Tag: poly-stylistic music

Susie Ibarra: Hybrid Culture

Susie Ibarra performing on a drum kit

A week before I finally had a chance to have an extended conversation with multi-genre composer and percussionist Susie Ibarra, she performed at Roulette–her first concert with a group in front of a live audience since the pandemic shut everything down around the world. To say it has been a challenging 16 months for everyone is a tremendous understatement, but for Ibarra–whose artistry has been so deeply shaped by collaborations with other musicians–it could have proven stifling. And yet, this strange period has been remarkably productive for her.

Thus far this year, she has released two albums. First, Talking Gong, a spellbinding New Music USA-funded debut album of her new poly-stylistic trio with Claire Chase and Alex Peh. Then Walking on Water, a deeply moving homage to the victims of the 2011 Japanese earthquake and tsumani created in collaboration with visual artist Makoto Fujimura which uses the sounds of water as a central musical element. Both of these albums were recorded in studios over the course of last summer as COVID-19 cases were raging; musicians were tested before each session, remained masked whenever they could, and maintained physical distances. Susie Ibarra was also able to continue another strand of her output, her remarkable series of solo percussion explorations. An extraordinary performance she gave in a surreally empty hall at William Paterson College back in February is thankfully still available to stream. And a few months before that, in December 2020, she launched the Composers Now Impact series of composer presentations with a fascinating audio-video stream about her music.

Obviously we talked about these unprecedented times in which we are still living; it’s pretty much impossible not to talk about it. But we also talked about a wide range of other topics during the hour we spent together over Zoom. The very first time I ever heard Susie Ibarra, she was part of the legendary David S. Ware Quartet alongside Matt Shipp and William Parker. So I was eager to find out more about how she found herself in her 20s as part of this legendary free jazz quartet as an equal partner in what many aficionados consider to be some of the most enduring music of the late 1990s. I was also curious to learn more about her stint playing with the New Jersey indie rock band Yo La Tengo and the collaborative improvisatory trio Mephista she performed in with pianist Sylvie Courvoisier and laptop artist Ikue Mori.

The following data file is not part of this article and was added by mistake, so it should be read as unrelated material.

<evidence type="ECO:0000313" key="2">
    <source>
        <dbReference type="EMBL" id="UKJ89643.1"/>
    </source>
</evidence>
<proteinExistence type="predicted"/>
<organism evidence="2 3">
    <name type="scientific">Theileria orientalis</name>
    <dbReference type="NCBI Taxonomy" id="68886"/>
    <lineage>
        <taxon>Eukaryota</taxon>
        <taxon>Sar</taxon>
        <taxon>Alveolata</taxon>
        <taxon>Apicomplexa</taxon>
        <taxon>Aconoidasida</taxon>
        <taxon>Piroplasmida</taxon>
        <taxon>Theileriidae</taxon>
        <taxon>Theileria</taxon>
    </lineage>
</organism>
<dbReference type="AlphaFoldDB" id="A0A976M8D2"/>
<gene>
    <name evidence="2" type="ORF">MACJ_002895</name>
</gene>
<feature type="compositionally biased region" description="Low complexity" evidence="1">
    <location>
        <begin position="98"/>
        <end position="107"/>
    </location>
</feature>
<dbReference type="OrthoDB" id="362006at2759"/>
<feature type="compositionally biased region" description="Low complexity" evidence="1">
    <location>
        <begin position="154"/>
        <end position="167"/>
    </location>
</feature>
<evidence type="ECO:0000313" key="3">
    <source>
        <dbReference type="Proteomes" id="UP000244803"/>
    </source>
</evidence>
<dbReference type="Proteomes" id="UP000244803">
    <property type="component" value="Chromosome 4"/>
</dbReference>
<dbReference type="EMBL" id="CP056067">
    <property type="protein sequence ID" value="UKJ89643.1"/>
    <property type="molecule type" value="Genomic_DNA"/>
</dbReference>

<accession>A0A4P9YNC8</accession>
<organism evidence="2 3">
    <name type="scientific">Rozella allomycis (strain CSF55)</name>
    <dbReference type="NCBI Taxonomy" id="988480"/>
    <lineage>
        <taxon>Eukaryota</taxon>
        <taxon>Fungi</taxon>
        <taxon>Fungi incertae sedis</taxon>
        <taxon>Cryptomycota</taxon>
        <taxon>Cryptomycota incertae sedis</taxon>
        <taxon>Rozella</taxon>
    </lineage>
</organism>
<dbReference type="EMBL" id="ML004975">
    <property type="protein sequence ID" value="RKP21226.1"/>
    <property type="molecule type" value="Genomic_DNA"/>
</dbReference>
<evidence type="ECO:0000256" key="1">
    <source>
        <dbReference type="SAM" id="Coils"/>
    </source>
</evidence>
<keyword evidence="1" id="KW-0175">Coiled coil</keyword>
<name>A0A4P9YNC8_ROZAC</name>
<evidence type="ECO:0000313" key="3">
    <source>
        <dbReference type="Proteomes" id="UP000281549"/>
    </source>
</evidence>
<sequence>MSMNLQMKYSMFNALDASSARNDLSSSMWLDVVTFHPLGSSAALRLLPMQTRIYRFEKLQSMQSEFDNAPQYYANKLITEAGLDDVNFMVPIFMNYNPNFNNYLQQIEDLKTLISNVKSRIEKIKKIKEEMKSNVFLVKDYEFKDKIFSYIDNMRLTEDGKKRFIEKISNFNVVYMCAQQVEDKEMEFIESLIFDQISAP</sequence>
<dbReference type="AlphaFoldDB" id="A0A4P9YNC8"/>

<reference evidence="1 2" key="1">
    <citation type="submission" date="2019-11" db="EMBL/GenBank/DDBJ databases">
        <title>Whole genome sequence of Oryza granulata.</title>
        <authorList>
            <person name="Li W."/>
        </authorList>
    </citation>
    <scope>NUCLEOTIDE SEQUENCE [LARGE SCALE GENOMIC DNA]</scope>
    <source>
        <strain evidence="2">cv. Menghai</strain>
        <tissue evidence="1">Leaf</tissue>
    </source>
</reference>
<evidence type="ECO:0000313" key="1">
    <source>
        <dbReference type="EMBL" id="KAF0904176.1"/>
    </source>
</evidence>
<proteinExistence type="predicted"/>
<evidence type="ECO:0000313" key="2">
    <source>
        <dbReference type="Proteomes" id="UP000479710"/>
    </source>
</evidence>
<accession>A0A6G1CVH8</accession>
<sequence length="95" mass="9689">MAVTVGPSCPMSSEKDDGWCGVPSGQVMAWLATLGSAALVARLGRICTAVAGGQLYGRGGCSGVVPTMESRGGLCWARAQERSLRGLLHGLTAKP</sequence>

An undercurrent that runs throughout Susie Ibarra’s career trajectory is that many of the activities she was engaging in–performing in genres such as free jazz, particularly as a drummer–were unusual for a woman back in the 1990s and early 2000s. Her memories about that era were particularly illuminating:

“Having been a young musician, I definitely went through it, like with the naivete of all of a sudden having to wake up to that–wow, oh, the world is like this. Because I was raised by a very strong mother. She was a doctor and grew up in World War II in Manila. She’s very bright. She skipped three grades. She graduated from med school when she was 22. It was never like: ‘Susie, you can’t do this because you’re a woman.’ I didn’t come from that culture. So I was really lucky. Really lucky. Because in that particular style, whatever genre of jazz it is, it’s very socially difficult to a point where you think: Well, I can be empathetic and supportive to issues that are going on, but I also know that what my life path is is different than other people who are born into their life paths. So I also can’t just take on giant, heavy stones on my back that are not going to serve a purpose or be useful for anything. So initially, I think I just loved so much a lot of this music and playing, and I was also raised in a certain way. I didn’t see it that way. But I certainly got schooled on how society saw it. And then it’s the question of: do I want to accept that, or do I want to not accept that.”

Another thing that has given her tremendous strength and perseverance has been her immersion into her Philippine heritage. As she would later learn when she began to spend time absorbing the myriad musical practices in the Philippines, percussion instruments were traditionally played by women. So the way that cultures have gendered certain musical instruments is by no means universal. However, being born in California, raised in Houston, and coming of age as an artist in New York City, no single cultural force has exclusively shaped her approach to making music.

“I grew up with a hybrid culture, so it’s what I know,” she explains. “I don’t know anything otherwise. … I love that aesthetic that everybody has their own thing that’s really special and it’s different.”

New Music USA · SoundLives — Susie Ibarra: Hybrid Culture
Frank J. Oteri in conversation with Susie Ibarra
June 18, 2021—Noon EDT via Zoom
Via a Zoom Conference Call
Additional voiceovers by Brigid Pierce; audio editing by Anthony Nieves